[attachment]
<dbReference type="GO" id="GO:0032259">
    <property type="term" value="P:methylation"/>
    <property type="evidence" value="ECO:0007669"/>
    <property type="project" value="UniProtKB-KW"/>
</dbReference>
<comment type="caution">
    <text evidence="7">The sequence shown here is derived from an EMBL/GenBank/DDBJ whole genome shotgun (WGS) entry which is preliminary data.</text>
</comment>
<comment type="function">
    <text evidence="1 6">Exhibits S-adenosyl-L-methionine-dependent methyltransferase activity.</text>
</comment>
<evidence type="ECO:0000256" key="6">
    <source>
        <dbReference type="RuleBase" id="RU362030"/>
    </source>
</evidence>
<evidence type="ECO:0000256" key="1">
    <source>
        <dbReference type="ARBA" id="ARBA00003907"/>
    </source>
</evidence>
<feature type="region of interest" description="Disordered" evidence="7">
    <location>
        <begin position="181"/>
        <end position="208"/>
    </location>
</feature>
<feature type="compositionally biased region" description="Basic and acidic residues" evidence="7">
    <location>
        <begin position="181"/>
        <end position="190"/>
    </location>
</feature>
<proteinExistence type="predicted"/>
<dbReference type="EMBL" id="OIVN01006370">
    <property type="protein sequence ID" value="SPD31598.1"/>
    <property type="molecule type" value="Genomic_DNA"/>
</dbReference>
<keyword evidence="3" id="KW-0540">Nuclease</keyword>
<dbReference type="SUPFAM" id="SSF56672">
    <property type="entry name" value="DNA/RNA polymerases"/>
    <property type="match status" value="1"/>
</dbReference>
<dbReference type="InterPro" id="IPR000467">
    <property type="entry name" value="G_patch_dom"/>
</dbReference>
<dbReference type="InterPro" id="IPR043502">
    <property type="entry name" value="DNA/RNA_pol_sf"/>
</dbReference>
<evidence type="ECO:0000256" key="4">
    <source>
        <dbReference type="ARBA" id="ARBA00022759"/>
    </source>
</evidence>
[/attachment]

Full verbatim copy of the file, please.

<dbReference type="GO" id="GO:0032259">
    <property type="term" value="P:methylation"/>
    <property type="evidence" value="ECO:0007669"/>
    <property type="project" value="UniProtKB-KW"/>
</dbReference>
<comment type="caution">
    <text evidence="7">The sequence shown here is derived from an EMBL/GenBank/DDBJ whole genome shotgun (WGS) entry which is preliminary data.</text>
</comment>
<comment type="function">
    <text evidence="1 6">Exhibits S-adenosyl-L-methionine-dependent methyltransferase activity.</text>
</comment>
<evidence type="ECO:0000256" key="6">
    <source>
        <dbReference type="RuleBase" id="RU362030"/>
    </source>
</evidence>
<evidence type="ECO:0000256" key="1">
    <source>
        <dbReference type="ARBA" id="ARBA00003907"/>
    </source>
</evidence>
<feature type="region of interest" description="Disordered" evidence="7">
    <location>
        <begin position="181"/>
        <end position="208"/>
    </location>
</feature>
<feature type="compositionally biased region" description="Basic and acidic residues" evidence="7">
    <location>
        <begin position="181"/>
        <end position="190"/>
    </location>
</feature>
<proteinExistence type="predicted"/>
<dbReference type="EMBL" id="OIVN01006370">
    <property type="protein sequence ID" value="SPD31598.1"/>
    <property type="molecule type" value="Genomic_DNA"/>
</dbReference>
<keyword evidence="3" id="KW-0540">Nuclease</keyword>
<dbReference type="SUPFAM" id="SSF56672">
    <property type="entry name" value="DNA/RNA polymerases"/>
    <property type="match status" value="1"/>
</dbReference>
<dbReference type="InterPro" id="IPR000467">
    <property type="entry name" value="G_patch_dom"/>
</dbReference>
<dbReference type="InterPro" id="IPR043502">
    <property type="entry name" value="DNA/RNA_pol_sf"/>
</dbReference>
<evidence type="ECO:0000256" key="4">
    <source>
        <dbReference type="ARBA" id="ARBA00022759"/>
    </source>
</evidence>